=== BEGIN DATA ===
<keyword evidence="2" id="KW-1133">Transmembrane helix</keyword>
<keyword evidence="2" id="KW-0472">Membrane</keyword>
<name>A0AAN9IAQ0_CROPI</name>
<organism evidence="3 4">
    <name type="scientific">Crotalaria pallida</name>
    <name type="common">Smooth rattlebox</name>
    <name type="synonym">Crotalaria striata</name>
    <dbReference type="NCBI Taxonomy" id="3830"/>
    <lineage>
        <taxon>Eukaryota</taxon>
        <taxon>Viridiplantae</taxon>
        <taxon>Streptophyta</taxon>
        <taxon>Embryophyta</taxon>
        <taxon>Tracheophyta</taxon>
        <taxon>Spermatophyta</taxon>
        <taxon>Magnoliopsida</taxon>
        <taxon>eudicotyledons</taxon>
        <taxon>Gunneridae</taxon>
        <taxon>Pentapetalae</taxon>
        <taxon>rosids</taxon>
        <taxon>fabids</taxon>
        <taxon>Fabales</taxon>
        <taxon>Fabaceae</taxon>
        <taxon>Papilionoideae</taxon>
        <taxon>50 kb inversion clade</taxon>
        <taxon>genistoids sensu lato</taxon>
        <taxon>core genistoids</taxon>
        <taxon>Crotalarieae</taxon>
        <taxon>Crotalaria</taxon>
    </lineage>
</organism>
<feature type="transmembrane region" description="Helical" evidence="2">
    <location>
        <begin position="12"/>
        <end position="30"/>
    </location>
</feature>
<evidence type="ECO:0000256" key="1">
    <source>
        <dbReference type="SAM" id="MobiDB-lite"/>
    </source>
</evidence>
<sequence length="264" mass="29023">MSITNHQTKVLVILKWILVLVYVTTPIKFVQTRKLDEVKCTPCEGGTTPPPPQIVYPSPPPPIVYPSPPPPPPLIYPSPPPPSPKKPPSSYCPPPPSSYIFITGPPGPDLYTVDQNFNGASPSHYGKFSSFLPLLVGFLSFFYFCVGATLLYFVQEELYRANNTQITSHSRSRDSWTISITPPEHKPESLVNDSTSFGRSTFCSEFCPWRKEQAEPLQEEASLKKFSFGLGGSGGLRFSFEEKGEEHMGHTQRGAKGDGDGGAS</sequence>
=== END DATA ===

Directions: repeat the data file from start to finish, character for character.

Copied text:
<keyword evidence="2" id="KW-1133">Transmembrane helix</keyword>
<keyword evidence="2" id="KW-0472">Membrane</keyword>
<name>A0AAN9IAQ0_CROPI</name>
<organism evidence="3 4">
    <name type="scientific">Crotalaria pallida</name>
    <name type="common">Smooth rattlebox</name>
    <name type="synonym">Crotalaria striata</name>
    <dbReference type="NCBI Taxonomy" id="3830"/>
    <lineage>
        <taxon>Eukaryota</taxon>
        <taxon>Viridiplantae</taxon>
        <taxon>Streptophyta</taxon>
        <taxon>Embryophyta</taxon>
        <taxon>Tracheophyta</taxon>
        <taxon>Spermatophyta</taxon>
        <taxon>Magnoliopsida</taxon>
        <taxon>eudicotyledons</taxon>
        <taxon>Gunneridae</taxon>
        <taxon>Pentapetalae</taxon>
        <taxon>rosids</taxon>
        <taxon>fabids</taxon>
        <taxon>Fabales</taxon>
        <taxon>Fabaceae</taxon>
        <taxon>Papilionoideae</taxon>
        <taxon>50 kb inversion clade</taxon>
        <taxon>genistoids sensu lato</taxon>
        <taxon>core genistoids</taxon>
        <taxon>Crotalarieae</taxon>
        <taxon>Crotalaria</taxon>
    </lineage>
</organism>
<feature type="transmembrane region" description="Helical" evidence="2">
    <location>
        <begin position="12"/>
        <end position="30"/>
    </location>
</feature>
<evidence type="ECO:0000256" key="1">
    <source>
        <dbReference type="SAM" id="MobiDB-lite"/>
    </source>
</evidence>
<sequence length="264" mass="29023">MSITNHQTKVLVILKWILVLVYVTTPIKFVQTRKLDEVKCTPCEGGTTPPPPQIVYPSPPPPIVYPSPPPPPPLIYPSPPPPSPKKPPSSYCPPPPSSYIFITGPPGPDLYTVDQNFNGASPSHYGKFSSFLPLLVGFLSFFYFCVGATLLYFVQEELYRANNTQITSHSRSRDSWTISITPPEHKPESLVNDSTSFGRSTFCSEFCPWRKEQAEPLQEEASLKKFSFGLGGSGGLRFSFEEKGEEHMGHTQRGAKGDGDGGAS</sequence>